A lack of votes for some key defensive stoppers for the Orlando Magic on the All-Defensive teams this season will be a motivator moving forward.
The NBA has released its All-Defensive First and Second Teams, with no Orlando Magic player featured in either team. Although it may seem unfair that this is the case, the Magic were on national television only once during the regular season, in the final game of the year against the Charlotte Hornets.
With their playoff status already secure at that point, it was a flat performance that still led to a win. The Magic don’t have most of the media’s attention, despite the best efforts of head cheerleader Stan Van Gundy, so it is easy to see why some of their standout defensive players were overlooked.
Whether they should have been left off both teams is another discussion, and one worth exploring to see if this truly was a snub of epic proportions. Before building the case for three of their best players on that end, there is one inexcusable fact that needs to open the argument: Not one Magic player got a single vote to appear on either team.
This is baffling, beginning with the fact that the Magic had the eighth-best defensive rating in the league this season (107.5). This was a big improvement on the 109.3 mark Orlando posted in 2017-18, which put the team 20th in defensive ranking that season. To improve so much in one season and build their identity around defending as a unit, but still not get a single vote, is strange.
Some of the players to get votes over any Magic player included Jordan Bell, Ed Davis, Joe Ingles and Brook Lopez. There’s nothing wrong with any of these guys, as they are all above-average defenders for their positions. But better than any one of the trio of Aaron Gordon, Jonathan Isaac and Khem Birch? That is a harder sell.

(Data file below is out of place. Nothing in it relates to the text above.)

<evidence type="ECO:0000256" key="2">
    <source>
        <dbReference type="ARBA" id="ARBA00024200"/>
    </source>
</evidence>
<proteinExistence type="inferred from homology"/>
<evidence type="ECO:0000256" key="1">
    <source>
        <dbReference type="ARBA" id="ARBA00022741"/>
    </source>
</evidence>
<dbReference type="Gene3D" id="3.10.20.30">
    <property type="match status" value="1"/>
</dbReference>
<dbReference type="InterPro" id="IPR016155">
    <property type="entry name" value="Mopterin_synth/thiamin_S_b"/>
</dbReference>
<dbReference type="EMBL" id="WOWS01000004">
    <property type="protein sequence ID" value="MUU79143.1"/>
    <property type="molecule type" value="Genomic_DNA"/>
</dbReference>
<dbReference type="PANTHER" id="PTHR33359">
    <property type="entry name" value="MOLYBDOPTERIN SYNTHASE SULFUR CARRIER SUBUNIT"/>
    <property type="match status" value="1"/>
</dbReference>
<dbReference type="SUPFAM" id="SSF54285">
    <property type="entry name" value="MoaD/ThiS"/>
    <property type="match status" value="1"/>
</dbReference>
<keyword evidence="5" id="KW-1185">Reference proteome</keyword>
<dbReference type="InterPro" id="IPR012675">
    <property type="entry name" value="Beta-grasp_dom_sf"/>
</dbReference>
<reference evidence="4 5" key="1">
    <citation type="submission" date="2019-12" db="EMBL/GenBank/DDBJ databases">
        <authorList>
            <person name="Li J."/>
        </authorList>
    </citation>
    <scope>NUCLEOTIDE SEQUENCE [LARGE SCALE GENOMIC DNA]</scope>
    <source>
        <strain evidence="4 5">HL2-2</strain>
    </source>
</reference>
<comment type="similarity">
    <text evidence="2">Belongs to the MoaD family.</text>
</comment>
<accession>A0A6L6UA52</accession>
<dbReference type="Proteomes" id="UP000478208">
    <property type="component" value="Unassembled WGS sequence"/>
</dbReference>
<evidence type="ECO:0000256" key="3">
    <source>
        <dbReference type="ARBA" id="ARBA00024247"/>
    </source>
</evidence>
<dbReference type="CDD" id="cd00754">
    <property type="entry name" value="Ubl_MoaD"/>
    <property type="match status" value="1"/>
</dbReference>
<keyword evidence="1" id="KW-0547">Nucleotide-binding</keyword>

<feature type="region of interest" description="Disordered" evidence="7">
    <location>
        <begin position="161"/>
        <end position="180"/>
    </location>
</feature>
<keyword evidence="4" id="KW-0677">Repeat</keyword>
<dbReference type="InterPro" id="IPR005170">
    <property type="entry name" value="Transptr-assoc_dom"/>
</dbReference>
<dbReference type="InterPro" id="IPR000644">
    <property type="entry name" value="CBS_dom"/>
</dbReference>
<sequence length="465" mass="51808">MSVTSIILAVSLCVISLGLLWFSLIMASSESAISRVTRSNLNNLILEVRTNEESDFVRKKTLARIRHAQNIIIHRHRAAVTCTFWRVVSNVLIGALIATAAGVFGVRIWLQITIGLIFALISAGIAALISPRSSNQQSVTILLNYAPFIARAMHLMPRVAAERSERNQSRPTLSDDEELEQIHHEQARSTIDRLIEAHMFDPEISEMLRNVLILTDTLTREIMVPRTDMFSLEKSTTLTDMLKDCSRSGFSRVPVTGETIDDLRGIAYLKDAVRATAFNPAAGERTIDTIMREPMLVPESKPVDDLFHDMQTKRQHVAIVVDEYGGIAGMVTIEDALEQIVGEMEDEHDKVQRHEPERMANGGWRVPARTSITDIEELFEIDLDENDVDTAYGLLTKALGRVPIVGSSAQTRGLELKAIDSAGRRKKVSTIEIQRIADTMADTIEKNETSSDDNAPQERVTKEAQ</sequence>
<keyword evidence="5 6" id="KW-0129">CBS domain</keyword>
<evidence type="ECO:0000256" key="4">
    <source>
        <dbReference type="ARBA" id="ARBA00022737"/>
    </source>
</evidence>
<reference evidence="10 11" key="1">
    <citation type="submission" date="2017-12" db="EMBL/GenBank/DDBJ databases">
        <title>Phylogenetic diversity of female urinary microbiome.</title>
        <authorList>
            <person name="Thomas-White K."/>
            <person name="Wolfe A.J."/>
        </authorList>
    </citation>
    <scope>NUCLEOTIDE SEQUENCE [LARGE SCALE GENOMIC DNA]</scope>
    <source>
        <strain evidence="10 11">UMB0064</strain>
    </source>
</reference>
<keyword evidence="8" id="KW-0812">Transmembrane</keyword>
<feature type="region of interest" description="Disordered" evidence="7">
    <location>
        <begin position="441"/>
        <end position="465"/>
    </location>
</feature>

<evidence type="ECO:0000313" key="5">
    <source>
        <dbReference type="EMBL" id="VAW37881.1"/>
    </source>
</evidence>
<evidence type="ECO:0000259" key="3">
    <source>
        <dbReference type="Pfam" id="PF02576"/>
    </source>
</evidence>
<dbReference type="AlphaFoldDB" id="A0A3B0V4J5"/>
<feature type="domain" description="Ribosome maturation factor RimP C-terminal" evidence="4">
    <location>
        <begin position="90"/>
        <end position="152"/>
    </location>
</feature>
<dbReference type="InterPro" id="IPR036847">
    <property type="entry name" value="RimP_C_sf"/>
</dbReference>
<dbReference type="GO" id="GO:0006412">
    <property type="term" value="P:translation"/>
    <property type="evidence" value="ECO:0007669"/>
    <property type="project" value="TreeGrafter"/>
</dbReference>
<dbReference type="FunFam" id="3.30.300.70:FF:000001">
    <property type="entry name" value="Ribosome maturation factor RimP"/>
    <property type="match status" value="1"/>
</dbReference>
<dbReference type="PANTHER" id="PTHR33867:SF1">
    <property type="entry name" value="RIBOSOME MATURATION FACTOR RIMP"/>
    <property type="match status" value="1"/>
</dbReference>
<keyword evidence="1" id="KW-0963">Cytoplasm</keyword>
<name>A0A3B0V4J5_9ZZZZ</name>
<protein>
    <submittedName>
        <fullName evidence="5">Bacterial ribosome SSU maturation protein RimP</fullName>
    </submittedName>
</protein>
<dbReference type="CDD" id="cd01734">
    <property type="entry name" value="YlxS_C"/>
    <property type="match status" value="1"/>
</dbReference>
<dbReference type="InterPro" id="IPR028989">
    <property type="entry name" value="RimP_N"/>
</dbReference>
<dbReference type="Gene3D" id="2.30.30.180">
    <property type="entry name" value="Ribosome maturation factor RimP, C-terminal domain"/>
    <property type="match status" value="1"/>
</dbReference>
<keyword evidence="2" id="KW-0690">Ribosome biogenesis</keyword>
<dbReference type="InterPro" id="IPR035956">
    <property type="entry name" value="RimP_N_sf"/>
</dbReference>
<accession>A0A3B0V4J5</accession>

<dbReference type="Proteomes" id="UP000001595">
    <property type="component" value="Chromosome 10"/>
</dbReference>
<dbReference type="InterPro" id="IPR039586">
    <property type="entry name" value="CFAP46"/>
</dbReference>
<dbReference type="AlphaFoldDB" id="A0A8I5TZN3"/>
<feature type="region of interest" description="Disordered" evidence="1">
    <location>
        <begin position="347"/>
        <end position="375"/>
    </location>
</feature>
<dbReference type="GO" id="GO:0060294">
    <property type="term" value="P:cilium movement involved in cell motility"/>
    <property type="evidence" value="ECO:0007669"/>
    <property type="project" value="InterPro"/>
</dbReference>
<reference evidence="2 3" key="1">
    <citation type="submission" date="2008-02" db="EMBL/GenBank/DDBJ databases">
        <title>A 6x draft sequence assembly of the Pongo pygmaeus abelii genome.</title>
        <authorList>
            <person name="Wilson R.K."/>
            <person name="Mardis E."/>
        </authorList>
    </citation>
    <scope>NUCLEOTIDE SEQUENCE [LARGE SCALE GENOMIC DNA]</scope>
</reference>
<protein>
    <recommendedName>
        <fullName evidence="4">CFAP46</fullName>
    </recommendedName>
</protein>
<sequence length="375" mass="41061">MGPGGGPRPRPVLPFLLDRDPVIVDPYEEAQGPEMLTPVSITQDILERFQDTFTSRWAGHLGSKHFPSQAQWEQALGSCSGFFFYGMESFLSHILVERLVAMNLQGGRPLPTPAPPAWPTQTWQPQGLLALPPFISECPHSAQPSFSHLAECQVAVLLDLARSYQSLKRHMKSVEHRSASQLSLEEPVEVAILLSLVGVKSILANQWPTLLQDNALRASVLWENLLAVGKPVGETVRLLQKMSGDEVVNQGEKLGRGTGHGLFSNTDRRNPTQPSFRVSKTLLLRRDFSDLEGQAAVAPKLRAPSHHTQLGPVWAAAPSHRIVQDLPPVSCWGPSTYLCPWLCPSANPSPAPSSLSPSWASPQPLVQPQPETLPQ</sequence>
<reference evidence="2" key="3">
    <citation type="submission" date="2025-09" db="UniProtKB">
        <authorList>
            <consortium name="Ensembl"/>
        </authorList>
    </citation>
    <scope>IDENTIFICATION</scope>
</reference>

Starting with Gordon, the Magic had a defensive rating of 105.1 when he was on the court. This was the season when he began to turn away from the athletic freak moniker and morph into a more complete two-way player. Head coach Steve Clifford set him to the task of making First Team All-Defense for the year, and although he came up well short, he did become the organization’s best and most consistent defender.
Gordon was the one tasked with guarding an opponent’s best player on any given night, and he usually did a solid job of at least making them work for their points. This continued into the playoffs, as he did his best to slow down Kawhi Leonard. In fact, Gordon was the only player to come out of the Magic’s foray into the postseason with his head held high.
The Magic were a better team defensively when Gordon was on the floor, and the fact that he did not receive a single vote at all is tough to take. Isaac’s case is a bit lighter, but the case to at least have received a few votes is there to be made too. The team was again better than its normal defensive rating when he was on the court (106.6).
Isaac is longer than Gordon and more capable of altering shots and passing lanes simply by being in the way, but it was the effort he combined with this that allowed him to continue his rapid growth on this end.